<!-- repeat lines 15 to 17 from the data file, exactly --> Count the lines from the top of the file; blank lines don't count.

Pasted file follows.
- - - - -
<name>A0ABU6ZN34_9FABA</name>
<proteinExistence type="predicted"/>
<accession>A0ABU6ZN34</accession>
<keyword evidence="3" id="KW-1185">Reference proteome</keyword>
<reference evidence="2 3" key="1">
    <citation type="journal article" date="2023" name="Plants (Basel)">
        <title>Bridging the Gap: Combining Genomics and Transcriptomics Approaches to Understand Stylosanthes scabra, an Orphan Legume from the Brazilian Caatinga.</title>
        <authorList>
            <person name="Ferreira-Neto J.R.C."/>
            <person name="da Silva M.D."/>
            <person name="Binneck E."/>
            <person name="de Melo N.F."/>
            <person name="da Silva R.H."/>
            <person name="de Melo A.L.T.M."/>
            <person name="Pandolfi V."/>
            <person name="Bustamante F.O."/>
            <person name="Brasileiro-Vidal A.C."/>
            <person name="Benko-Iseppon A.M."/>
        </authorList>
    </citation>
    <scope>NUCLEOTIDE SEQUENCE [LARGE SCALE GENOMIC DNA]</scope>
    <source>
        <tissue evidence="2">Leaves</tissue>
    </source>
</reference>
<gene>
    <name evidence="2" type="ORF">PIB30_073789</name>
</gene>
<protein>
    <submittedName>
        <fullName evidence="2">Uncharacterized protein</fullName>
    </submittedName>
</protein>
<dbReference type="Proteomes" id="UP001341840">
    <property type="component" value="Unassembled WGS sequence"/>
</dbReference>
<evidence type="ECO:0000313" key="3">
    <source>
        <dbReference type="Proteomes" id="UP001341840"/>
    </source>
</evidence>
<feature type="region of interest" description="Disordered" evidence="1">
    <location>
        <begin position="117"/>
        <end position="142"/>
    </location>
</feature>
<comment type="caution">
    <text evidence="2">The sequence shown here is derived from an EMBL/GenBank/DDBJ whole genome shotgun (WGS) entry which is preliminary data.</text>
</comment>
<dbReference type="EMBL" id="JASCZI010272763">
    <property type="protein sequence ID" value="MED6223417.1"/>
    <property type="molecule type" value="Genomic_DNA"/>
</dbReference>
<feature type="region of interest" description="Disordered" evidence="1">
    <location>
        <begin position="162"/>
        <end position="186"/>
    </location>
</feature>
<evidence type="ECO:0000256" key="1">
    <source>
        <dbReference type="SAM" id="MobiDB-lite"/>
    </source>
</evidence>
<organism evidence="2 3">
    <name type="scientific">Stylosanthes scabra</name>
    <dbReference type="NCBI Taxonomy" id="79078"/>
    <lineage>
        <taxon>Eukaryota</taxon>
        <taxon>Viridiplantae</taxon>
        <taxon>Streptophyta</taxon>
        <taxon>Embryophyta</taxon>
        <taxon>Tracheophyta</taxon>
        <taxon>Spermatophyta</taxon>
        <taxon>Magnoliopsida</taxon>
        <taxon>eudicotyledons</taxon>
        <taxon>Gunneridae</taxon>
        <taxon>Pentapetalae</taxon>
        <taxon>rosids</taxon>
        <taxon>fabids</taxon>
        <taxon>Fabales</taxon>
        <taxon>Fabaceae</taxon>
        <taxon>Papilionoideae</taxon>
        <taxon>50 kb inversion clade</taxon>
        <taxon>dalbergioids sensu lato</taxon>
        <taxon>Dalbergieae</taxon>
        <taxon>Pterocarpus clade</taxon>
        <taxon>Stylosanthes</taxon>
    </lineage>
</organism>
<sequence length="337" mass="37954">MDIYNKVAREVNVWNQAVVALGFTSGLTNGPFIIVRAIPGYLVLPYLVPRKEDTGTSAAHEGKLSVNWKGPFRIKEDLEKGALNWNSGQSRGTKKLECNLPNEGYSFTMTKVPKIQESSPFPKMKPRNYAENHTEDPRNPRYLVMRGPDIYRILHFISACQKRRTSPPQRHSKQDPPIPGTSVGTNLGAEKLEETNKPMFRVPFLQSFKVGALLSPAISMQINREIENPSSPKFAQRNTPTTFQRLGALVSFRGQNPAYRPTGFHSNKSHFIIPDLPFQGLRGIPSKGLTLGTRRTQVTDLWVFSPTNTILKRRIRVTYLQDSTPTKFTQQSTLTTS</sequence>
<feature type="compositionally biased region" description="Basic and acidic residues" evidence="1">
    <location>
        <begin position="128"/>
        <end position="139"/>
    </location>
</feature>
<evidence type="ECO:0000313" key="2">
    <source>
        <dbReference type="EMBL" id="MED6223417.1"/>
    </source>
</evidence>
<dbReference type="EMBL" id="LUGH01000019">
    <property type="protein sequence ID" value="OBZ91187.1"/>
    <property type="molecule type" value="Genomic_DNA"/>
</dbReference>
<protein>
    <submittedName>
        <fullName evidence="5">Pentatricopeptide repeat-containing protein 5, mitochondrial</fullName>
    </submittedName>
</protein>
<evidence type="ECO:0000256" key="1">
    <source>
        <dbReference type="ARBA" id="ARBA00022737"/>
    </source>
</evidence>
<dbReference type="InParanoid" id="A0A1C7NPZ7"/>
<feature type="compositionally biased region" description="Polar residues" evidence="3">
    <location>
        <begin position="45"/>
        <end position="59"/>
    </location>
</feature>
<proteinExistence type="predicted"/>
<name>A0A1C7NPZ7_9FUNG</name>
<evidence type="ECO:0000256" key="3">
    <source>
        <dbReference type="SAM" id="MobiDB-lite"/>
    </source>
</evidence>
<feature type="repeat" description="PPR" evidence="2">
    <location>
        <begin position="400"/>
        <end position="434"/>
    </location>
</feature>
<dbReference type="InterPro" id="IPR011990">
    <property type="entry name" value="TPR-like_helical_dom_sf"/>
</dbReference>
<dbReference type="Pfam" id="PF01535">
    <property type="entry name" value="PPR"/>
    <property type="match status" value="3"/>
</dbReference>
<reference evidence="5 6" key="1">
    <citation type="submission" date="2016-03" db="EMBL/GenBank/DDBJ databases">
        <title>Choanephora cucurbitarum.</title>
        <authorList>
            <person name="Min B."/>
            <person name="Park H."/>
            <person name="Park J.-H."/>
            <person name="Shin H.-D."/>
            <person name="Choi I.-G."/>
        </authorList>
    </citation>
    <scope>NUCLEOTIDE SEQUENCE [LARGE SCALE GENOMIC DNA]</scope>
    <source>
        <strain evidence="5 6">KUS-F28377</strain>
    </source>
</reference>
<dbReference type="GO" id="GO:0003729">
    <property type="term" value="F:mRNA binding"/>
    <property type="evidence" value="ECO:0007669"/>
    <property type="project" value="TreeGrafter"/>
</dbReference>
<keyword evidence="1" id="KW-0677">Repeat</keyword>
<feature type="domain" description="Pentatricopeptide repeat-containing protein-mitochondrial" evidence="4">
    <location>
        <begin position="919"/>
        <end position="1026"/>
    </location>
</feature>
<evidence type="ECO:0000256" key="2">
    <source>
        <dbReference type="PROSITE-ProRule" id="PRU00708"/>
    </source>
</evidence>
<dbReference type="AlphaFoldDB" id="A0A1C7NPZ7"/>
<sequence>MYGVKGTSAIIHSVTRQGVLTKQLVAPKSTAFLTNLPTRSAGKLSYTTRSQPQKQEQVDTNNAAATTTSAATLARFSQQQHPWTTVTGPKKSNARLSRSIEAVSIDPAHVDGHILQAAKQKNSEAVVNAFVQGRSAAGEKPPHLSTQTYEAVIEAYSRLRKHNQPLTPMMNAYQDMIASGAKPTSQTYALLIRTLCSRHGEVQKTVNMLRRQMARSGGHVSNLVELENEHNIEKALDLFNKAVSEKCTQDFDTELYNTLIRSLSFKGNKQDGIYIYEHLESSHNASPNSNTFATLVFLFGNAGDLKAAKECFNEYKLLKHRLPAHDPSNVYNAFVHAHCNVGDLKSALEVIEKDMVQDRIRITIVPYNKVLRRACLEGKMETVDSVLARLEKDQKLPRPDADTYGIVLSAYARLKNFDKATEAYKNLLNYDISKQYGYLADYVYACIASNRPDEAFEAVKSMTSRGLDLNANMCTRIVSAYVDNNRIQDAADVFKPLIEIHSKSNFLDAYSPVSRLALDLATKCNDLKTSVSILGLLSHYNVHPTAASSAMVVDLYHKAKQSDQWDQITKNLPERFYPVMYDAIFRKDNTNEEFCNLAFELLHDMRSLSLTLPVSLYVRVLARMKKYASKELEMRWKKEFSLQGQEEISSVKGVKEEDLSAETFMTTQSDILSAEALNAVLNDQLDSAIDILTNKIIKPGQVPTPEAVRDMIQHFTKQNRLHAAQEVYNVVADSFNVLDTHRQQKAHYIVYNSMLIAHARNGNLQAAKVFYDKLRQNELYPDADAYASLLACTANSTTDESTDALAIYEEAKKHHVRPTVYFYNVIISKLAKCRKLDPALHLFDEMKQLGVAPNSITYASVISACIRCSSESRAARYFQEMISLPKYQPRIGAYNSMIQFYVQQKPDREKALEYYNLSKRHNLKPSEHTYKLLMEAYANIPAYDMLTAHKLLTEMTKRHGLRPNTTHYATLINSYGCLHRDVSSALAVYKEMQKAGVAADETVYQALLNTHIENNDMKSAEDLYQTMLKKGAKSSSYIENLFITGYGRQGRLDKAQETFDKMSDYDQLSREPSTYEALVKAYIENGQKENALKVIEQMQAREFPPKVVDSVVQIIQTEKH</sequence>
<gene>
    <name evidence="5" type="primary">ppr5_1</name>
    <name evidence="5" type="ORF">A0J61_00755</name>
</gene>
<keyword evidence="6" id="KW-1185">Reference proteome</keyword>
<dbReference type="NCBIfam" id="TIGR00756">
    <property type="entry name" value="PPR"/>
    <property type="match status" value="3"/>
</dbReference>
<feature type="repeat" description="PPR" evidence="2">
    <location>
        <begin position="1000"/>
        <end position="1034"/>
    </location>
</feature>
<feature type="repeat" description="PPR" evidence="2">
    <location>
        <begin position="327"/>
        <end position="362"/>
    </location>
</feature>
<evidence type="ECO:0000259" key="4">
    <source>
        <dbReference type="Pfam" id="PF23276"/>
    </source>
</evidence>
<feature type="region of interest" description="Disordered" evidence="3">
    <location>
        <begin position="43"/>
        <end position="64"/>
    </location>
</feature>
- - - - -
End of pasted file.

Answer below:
            <person name="Pandolfi V."/>
            <person name="Bustamante F.O."/>
            <person name="Brasileiro-Vidal A.C."/>